Spider-Man: Into The Spider-Verse was a real shocker when it came to cinemas, as the drudgery of Pixar/Dreamworks-esque ‘clean’ 3D offerings were at a all-time high. However Spider-Man: Into The Spider-Verse managed to bring back some character and soul to animation on the big screen. Which is only funny because this was coming from under the Sony Pictures umbrella that gave us Venom. And Venom: Let There Be Carnage.
The beauty of the Into The Spider-Verse success was due largely in part to the attention to detail and use of animation technique not just for aesthetic but as a means of encapsulating the essence of character. One of the many breakdowns you would have come across was the the fact that lower frame rates were being used for Miles’ character versus in the beginning of his adopting the mantle. The lower frame rate created a more choppy animation to that of Miles’ more seasoned Spider-Men/Women/Pig. Ultimately this connoted Miles not being fully developed in his capabilities and yet to find his stride. Little details like that go a long way.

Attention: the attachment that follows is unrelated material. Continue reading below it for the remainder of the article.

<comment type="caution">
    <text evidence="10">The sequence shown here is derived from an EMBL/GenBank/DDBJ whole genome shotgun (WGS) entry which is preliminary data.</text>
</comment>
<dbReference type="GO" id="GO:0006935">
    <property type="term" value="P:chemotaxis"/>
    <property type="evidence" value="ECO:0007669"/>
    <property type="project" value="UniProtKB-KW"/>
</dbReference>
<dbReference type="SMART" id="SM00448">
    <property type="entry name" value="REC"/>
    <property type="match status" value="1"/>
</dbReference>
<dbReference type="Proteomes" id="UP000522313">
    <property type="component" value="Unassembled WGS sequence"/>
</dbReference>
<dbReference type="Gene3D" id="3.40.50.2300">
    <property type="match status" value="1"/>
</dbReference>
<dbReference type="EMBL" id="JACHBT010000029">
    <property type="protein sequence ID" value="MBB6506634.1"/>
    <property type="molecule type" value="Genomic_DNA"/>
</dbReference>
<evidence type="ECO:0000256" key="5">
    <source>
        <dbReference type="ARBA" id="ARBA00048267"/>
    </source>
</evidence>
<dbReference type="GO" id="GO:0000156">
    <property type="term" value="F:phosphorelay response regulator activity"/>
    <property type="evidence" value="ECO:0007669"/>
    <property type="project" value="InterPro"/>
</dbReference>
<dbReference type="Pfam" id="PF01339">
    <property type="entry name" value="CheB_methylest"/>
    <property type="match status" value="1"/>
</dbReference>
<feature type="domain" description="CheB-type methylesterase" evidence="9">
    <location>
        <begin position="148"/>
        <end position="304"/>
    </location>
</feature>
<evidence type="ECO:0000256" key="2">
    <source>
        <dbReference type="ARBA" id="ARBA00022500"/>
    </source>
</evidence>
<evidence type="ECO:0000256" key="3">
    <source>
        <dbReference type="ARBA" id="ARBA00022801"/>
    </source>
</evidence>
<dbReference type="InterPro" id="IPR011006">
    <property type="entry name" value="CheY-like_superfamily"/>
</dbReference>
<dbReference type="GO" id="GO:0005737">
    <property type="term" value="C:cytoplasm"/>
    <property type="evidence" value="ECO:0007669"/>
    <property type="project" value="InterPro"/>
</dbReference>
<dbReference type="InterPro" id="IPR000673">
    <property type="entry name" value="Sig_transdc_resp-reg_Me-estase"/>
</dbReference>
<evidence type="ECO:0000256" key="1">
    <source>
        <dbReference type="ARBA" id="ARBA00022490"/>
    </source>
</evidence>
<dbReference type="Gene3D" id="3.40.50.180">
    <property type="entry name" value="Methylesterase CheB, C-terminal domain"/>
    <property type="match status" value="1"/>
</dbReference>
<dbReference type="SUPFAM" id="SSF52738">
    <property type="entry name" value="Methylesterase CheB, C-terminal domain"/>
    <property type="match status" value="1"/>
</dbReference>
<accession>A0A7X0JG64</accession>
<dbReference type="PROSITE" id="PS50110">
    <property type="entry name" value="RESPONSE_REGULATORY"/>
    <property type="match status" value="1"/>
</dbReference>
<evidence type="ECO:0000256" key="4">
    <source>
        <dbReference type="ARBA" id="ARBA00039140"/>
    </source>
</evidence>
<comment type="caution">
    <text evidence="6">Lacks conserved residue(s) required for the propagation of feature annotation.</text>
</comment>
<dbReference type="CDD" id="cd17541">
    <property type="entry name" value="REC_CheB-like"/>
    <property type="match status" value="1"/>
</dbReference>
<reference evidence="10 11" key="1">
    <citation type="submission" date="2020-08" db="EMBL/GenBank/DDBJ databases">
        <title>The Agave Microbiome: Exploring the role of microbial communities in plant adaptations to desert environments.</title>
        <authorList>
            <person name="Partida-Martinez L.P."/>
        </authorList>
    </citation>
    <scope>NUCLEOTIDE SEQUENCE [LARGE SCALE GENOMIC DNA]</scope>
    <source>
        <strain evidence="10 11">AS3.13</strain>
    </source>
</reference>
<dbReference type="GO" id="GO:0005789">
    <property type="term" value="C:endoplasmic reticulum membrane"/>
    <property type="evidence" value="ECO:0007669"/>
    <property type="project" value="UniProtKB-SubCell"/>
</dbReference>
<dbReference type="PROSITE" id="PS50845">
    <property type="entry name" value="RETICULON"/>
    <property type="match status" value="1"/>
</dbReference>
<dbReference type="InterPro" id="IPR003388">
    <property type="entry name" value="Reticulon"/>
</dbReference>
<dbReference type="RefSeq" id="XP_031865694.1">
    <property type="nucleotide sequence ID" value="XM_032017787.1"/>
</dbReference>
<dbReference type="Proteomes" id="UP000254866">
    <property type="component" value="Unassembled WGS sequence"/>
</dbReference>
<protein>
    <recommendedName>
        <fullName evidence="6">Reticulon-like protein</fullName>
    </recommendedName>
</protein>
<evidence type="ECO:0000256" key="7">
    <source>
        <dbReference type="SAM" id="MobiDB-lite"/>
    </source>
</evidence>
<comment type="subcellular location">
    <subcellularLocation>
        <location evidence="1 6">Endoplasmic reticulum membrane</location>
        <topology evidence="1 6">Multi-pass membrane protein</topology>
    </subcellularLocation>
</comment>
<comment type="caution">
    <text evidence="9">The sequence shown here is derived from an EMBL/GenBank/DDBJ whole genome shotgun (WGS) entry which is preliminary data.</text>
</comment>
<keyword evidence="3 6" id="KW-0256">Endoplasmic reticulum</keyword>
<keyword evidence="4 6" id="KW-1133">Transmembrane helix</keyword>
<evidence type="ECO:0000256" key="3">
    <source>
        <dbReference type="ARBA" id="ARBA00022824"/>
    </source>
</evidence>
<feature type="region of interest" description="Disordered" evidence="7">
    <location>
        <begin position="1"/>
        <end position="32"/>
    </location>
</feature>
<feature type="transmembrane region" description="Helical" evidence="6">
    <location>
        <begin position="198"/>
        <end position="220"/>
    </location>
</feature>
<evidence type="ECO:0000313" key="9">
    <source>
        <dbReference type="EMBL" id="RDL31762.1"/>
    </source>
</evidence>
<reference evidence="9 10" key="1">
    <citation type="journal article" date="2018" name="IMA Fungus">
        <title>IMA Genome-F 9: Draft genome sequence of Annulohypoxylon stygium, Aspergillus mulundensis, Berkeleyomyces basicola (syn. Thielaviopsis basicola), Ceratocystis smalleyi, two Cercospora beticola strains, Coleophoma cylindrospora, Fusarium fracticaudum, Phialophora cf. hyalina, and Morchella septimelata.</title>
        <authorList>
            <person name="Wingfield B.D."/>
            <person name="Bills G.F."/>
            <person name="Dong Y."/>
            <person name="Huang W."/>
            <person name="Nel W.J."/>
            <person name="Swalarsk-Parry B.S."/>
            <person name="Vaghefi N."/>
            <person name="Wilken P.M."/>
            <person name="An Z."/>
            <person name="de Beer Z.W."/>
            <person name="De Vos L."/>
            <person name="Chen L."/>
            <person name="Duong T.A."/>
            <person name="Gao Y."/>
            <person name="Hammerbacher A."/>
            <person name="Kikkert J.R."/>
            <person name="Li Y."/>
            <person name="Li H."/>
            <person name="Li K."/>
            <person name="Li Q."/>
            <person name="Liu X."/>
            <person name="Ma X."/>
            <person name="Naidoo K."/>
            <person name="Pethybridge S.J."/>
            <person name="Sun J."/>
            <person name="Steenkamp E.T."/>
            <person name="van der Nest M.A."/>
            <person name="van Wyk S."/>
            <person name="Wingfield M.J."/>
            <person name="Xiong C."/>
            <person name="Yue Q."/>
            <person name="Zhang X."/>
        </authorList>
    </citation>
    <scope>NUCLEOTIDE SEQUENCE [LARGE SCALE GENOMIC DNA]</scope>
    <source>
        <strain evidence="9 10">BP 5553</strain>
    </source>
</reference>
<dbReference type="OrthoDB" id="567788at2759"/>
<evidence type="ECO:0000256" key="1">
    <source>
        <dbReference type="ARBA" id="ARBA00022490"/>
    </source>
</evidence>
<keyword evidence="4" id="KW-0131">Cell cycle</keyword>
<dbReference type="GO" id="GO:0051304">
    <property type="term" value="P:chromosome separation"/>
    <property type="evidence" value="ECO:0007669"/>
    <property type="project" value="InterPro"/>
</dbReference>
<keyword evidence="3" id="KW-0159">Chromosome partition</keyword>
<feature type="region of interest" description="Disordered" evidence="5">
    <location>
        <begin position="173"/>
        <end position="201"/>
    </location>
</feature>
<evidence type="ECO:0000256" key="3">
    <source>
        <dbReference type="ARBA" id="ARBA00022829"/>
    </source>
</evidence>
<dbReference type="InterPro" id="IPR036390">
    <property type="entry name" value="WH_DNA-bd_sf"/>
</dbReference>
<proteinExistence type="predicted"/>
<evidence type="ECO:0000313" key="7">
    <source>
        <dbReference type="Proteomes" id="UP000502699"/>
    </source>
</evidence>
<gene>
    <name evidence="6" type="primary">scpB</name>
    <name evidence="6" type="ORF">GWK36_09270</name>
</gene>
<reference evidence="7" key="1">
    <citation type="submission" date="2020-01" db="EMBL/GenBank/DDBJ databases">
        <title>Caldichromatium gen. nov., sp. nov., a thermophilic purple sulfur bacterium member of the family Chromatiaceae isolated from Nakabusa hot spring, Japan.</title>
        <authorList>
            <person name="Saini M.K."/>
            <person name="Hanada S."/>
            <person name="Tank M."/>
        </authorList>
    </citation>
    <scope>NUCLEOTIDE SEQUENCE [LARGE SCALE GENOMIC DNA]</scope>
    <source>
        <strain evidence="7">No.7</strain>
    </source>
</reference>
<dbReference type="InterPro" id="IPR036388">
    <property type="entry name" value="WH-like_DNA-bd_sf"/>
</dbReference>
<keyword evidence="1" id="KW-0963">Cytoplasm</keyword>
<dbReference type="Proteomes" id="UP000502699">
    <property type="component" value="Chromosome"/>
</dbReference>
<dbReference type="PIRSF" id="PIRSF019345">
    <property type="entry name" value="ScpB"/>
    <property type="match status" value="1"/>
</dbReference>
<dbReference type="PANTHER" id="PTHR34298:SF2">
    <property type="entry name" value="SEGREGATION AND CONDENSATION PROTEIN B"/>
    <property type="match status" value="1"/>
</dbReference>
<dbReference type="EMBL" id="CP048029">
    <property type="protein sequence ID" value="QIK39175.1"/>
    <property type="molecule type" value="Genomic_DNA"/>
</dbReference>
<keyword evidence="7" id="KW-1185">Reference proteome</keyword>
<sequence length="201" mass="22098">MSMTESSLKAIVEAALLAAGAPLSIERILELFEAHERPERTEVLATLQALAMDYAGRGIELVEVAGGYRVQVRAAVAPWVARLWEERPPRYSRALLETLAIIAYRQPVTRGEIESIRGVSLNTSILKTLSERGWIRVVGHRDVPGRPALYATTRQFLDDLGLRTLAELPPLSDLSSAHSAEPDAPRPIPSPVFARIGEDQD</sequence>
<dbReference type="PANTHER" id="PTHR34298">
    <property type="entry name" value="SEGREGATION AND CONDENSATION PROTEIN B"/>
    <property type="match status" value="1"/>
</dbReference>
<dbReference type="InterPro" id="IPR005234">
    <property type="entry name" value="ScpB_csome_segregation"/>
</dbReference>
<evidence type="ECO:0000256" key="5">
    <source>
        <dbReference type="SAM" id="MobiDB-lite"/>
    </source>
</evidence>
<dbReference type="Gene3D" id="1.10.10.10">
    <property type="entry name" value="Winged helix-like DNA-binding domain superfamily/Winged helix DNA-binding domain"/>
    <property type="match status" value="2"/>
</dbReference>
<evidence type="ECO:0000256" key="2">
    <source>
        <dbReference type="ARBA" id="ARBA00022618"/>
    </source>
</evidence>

And it seems Spider-Man: Across the Spider-Verse will be no different. The coming sequel to Into The Spider-Verse will incorporate a whole 6 uniquely different art styles in the narrative. Multiple animation styles, given what we have already seen, is like not just an aesthetic choice, but introduces subtext and heraldry. That’s the hope anyway. Or at the very least it will be a means of contextualising the different worlds Miles and 2029 will be hop, skip and juming through.
Needless to say, it is ambitious, and producer Phil Lord had this to say about the news:
The first film had one animation style that dominates the movie. This movie has six. So we’re taking those tools, adding all the things we learned on The Mitchells Vs The Machines, and then growing them further to accommodate the ambition of this movie. Which is to wow you every time you enter a new environment, and also to make sure that the style of the movie reflect the story, and that the images are driven by feelings, as opposed to some egg-headed art project. Which it also is, by the way!
Producer Christopher Miller also went into detail of breaking down the styles from the trailer:
The two that you saw in the teaser trailer were what’s called Earth-50101, which we’re calling ‘Mumbattan’ – that’s based on an Indian comic-book look – and Nueva York from Spider-Man 2099’s world. That’s based on Syd Mead-style illustrations of what the future might look like. There’s also Gwen’s world, which is Earth-65. And that was a watercolour-wash style that’s reminiscent of the covers of her comic books. Miles Morales’ journey has only just begun – the Spider-Verse awaits.
More as things develop.